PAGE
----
Imagine if Holden Caulfield grew up and became an alcoholic father. Meet Peter Jernigan, the 20th century post-modern anti-hero at the center of this novel. A year after his wife’s death, Jernigan finds himself in a bizarre relationship with a strange suburban survivalist who happens to be the mother of his son’s girlfriend. There’s no way this can possibly end well.
Written in the first person, Jernigan is so blatantly irreverent, so bitterly ironic and nihilistic that it’s impossible not to be endlessly amused by Jernigan’s sarcastic musings and self-conscious insights while at the same time pitying his self-destructive behaviors and apparent inability to experience joy.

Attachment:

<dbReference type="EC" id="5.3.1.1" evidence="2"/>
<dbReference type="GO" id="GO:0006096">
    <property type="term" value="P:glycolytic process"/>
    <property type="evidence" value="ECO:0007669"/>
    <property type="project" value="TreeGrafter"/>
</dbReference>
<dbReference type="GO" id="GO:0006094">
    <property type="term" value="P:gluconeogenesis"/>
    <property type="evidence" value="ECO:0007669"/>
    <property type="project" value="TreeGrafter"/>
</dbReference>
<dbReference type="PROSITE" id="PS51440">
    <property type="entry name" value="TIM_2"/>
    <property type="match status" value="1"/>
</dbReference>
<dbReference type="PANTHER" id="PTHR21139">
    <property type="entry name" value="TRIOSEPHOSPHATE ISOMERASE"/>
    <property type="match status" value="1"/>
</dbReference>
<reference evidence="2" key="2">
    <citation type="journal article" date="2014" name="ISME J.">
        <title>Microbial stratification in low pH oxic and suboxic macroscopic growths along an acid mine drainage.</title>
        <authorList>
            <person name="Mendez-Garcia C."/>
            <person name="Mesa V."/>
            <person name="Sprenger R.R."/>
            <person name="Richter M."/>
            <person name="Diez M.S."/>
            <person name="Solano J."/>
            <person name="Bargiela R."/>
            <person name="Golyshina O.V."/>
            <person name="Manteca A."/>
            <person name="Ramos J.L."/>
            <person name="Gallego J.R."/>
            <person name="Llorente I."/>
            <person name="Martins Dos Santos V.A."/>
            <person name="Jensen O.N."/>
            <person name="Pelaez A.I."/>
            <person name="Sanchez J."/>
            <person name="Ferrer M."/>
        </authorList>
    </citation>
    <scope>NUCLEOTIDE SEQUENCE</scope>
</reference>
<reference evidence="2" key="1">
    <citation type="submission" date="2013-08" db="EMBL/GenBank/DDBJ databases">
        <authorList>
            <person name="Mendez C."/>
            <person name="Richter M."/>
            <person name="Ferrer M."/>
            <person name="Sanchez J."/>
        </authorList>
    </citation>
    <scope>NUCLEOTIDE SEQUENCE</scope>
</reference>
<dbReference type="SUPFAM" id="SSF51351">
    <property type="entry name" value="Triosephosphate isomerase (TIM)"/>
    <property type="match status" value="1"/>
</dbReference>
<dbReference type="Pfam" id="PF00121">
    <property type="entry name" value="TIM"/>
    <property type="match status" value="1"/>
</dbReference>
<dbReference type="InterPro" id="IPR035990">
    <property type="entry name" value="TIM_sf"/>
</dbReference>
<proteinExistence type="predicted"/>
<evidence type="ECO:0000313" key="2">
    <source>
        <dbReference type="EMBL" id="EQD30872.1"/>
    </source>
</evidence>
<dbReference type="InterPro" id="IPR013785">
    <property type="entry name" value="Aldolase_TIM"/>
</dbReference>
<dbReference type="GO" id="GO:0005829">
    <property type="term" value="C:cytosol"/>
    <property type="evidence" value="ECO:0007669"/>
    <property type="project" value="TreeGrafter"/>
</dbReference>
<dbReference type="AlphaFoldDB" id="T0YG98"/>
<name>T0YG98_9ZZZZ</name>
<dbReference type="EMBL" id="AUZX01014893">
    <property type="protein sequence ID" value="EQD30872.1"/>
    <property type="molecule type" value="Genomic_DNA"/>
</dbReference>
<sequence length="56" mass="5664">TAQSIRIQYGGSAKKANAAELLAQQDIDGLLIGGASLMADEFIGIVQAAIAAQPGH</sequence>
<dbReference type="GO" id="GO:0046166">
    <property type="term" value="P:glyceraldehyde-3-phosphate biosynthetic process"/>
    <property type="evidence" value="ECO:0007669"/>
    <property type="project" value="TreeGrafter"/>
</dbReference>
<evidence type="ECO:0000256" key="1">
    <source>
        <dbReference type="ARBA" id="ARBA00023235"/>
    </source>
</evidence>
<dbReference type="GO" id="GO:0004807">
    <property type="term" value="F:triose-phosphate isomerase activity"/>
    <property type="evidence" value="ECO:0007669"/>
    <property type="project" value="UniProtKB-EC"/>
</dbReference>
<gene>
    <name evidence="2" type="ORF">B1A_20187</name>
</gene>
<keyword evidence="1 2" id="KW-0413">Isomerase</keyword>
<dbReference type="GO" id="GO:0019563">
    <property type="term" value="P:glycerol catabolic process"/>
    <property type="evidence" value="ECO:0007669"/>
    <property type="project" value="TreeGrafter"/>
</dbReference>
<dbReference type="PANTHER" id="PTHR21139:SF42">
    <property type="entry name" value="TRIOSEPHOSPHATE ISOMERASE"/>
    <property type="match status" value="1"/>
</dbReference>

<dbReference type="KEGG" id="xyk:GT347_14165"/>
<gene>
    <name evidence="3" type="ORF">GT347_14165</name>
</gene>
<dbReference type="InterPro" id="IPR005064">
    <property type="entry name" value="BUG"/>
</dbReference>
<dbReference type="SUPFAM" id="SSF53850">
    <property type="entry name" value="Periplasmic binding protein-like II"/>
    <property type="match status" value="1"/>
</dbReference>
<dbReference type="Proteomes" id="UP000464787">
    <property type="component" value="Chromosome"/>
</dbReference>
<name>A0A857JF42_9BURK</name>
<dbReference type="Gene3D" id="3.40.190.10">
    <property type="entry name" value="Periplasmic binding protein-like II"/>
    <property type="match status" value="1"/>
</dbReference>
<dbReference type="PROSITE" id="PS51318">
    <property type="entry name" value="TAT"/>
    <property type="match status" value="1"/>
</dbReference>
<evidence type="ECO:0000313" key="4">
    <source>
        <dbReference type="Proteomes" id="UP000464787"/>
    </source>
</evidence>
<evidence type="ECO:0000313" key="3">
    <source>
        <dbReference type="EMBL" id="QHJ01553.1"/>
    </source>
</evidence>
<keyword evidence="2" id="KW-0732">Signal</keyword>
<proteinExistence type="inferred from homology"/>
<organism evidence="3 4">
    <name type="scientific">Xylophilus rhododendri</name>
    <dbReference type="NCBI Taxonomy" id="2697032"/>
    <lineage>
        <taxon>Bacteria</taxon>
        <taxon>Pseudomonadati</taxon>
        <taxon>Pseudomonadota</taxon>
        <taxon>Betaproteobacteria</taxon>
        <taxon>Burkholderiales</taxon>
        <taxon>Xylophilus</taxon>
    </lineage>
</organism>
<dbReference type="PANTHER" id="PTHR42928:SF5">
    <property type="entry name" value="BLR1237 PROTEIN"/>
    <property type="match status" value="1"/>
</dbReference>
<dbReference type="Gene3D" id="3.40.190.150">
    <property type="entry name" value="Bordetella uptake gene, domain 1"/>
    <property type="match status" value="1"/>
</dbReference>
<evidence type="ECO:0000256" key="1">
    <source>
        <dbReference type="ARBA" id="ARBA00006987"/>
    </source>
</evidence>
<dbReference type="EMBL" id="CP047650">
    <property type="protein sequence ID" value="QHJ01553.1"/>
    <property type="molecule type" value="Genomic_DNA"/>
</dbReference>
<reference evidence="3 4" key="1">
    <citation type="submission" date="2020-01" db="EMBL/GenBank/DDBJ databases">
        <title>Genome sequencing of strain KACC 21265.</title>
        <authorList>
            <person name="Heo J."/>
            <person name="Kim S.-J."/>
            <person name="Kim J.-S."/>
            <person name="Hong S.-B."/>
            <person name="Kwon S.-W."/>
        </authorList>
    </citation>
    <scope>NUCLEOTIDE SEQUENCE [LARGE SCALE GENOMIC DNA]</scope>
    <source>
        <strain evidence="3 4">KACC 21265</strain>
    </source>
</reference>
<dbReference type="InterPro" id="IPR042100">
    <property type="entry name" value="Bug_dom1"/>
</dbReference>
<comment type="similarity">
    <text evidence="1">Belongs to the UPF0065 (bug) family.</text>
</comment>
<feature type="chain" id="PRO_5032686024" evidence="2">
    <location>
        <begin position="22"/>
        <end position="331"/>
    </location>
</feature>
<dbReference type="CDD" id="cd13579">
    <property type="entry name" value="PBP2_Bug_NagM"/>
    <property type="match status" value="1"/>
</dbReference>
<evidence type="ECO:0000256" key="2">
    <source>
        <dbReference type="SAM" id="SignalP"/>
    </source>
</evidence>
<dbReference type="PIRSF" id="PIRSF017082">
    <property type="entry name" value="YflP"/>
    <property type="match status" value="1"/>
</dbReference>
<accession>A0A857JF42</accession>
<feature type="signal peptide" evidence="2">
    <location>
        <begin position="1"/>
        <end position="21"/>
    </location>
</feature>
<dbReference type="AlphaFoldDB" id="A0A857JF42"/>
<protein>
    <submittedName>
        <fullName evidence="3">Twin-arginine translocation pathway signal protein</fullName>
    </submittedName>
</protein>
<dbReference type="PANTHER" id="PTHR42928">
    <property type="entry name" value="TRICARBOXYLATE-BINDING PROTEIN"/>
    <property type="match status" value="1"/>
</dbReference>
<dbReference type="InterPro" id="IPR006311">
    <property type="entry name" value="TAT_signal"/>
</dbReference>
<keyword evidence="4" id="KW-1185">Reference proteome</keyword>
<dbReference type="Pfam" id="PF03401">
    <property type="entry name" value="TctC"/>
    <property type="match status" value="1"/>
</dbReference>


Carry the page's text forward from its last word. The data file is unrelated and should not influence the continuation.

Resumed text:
Throughout it all, it’s clear that Jernigan is trying to do right by his son, and some of the scenes between the two of them are jarringly tender in spite of Jernigan’s utter incompetence.
I’ve found that in life most humor conceals an undercurrent of melancholy, and even (especially) at his most acerbic, Jernigan’s grief and fear of failure are evident. Ultimately, I can’t figure out if this is one of the funniest or saddest books I’ve read.